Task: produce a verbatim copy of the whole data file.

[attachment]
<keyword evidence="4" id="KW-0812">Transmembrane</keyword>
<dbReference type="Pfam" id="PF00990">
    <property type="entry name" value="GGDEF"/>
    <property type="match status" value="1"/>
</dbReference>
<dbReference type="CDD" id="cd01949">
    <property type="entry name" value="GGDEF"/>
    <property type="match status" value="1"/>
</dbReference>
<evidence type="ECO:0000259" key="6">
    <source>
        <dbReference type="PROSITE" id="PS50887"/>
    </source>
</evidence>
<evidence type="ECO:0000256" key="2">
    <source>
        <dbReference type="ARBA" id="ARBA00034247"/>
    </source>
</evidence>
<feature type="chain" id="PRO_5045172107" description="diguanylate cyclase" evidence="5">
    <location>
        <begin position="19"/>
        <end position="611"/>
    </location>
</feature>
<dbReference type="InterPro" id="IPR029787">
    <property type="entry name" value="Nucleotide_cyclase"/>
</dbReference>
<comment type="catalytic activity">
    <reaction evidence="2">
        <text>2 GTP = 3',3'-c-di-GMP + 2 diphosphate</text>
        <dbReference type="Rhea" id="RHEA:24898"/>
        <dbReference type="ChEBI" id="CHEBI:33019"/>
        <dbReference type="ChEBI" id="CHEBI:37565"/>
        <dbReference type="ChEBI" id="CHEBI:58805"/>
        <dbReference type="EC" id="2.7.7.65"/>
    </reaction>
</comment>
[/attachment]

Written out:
<keyword evidence="4" id="KW-0812">Transmembrane</keyword>
<dbReference type="Pfam" id="PF00990">
    <property type="entry name" value="GGDEF"/>
    <property type="match status" value="1"/>
</dbReference>
<dbReference type="CDD" id="cd01949">
    <property type="entry name" value="GGDEF"/>
    <property type="match status" value="1"/>
</dbReference>
<evidence type="ECO:0000259" key="6">
    <source>
        <dbReference type="PROSITE" id="PS50887"/>
    </source>
</evidence>
<evidence type="ECO:0000256" key="2">
    <source>
        <dbReference type="ARBA" id="ARBA00034247"/>
    </source>
</evidence>
<feature type="chain" id="PRO_5045172107" description="diguanylate cyclase" evidence="5">
    <location>
        <begin position="19"/>
        <end position="611"/>
    </location>
</feature>
<dbReference type="InterPro" id="IPR029787">
    <property type="entry name" value="Nucleotide_cyclase"/>
</dbReference>
<comment type="catalytic activity">
    <reaction evidence="2">
        <text>2 GTP = 3',3'-c-di-GMP + 2 diphosphate</text>
        <dbReference type="Rhea" id="RHEA:24898"/>
        <dbReference type="ChEBI" id="CHEBI:33019"/>
        <dbReference type="ChEBI" id="CHEBI:37565"/>
        <dbReference type="ChEBI" id="CHEBI:58805"/>
        <dbReference type="EC" id="2.7.7.65"/>
    </reaction>
</comment>